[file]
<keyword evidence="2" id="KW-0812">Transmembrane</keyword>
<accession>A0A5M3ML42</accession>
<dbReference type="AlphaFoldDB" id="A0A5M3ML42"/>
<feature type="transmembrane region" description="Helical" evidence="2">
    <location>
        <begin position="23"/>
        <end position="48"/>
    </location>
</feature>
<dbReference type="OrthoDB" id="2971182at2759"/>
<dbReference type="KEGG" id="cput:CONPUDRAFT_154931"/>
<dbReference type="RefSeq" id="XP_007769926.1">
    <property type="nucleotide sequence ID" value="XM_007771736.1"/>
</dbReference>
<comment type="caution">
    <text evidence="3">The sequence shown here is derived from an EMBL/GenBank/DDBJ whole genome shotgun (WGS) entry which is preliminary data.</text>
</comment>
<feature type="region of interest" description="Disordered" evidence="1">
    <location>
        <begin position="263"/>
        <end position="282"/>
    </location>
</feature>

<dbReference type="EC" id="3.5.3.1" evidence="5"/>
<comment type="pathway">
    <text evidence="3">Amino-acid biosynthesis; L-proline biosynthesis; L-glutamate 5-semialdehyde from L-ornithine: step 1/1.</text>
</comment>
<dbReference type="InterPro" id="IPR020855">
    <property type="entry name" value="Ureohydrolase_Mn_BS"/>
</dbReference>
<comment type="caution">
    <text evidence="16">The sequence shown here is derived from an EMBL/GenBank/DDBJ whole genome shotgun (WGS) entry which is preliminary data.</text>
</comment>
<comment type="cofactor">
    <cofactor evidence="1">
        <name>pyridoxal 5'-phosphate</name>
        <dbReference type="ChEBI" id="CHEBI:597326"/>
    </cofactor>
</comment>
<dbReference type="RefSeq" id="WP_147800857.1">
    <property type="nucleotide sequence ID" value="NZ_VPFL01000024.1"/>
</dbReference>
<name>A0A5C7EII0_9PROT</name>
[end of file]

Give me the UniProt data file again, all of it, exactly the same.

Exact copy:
<keyword evidence="2" id="KW-0812">Transmembrane</keyword>
<accession>A0A5M3ML42</accession>
<dbReference type="AlphaFoldDB" id="A0A5M3ML42"/>
<feature type="transmembrane region" description="Helical" evidence="2">
    <location>
        <begin position="23"/>
        <end position="48"/>
    </location>
</feature>
<dbReference type="OrthoDB" id="2971182at2759"/>
<dbReference type="KEGG" id="cput:CONPUDRAFT_154931"/>
<dbReference type="RefSeq" id="XP_007769926.1">
    <property type="nucleotide sequence ID" value="XM_007771736.1"/>
</dbReference>
<comment type="caution">
    <text evidence="3">The sequence shown here is derived from an EMBL/GenBank/DDBJ whole genome shotgun (WGS) entry which is preliminary data.</text>
</comment>
<feature type="region of interest" description="Disordered" evidence="1">
    <location>
        <begin position="263"/>
        <end position="282"/>
    </location>
</feature>

<dbReference type="EC" id="3.5.3.1" evidence="5"/>
<comment type="pathway">
    <text evidence="3">Amino-acid biosynthesis; L-proline biosynthesis; L-glutamate 5-semialdehyde from L-ornithine: step 1/1.</text>
</comment>
<dbReference type="InterPro" id="IPR020855">
    <property type="entry name" value="Ureohydrolase_Mn_BS"/>
</dbReference>
<comment type="caution">
    <text evidence="16">The sequence shown here is derived from an EMBL/GenBank/DDBJ whole genome shotgun (WGS) entry which is preliminary data.</text>
</comment>
<comment type="cofactor">
    <cofactor evidence="1">
        <name>pyridoxal 5'-phosphate</name>
        <dbReference type="ChEBI" id="CHEBI:597326"/>
    </cofactor>
</comment>
<dbReference type="RefSeq" id="WP_147800857.1">
    <property type="nucleotide sequence ID" value="NZ_VPFL01000024.1"/>
</dbReference>
<name>A0A5C7EII0_9PROT</name>